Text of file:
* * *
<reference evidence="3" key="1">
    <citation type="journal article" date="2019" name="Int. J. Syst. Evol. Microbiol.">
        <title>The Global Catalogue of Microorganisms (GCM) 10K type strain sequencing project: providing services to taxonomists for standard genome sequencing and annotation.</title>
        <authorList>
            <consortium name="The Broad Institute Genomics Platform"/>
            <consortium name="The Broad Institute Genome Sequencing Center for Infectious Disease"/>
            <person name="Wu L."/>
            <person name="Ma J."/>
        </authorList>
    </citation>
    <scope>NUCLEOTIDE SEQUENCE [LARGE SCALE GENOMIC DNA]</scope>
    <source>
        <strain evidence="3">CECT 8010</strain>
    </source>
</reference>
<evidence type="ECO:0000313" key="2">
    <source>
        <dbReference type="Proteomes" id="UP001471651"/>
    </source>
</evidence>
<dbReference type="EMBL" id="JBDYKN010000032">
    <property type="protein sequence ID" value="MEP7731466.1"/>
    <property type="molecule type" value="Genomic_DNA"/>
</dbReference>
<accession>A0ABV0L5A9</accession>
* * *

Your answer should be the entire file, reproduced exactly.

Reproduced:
<reference evidence="3" key="1">
    <citation type="journal article" date="2019" name="Int. J. Syst. Evol. Microbiol.">
        <title>The Global Catalogue of Microorganisms (GCM) 10K type strain sequencing project: providing services to taxonomists for standard genome sequencing and annotation.</title>
        <authorList>
            <consortium name="The Broad Institute Genomics Platform"/>
            <consortium name="The Broad Institute Genome Sequencing Center for Infectious Disease"/>
            <person name="Wu L."/>
            <person name="Ma J."/>
        </authorList>
    </citation>
    <scope>NUCLEOTIDE SEQUENCE [LARGE SCALE GENOMIC DNA]</scope>
    <source>
        <strain evidence="3">CECT 8010</strain>
    </source>
</reference>
<evidence type="ECO:0000313" key="2">
    <source>
        <dbReference type="Proteomes" id="UP001471651"/>
    </source>
</evidence>
<dbReference type="EMBL" id="JBDYKN010000032">
    <property type="protein sequence ID" value="MEP7731466.1"/>
    <property type="molecule type" value="Genomic_DNA"/>
</dbReference>
<accession>A0ABV0L5A9</accession>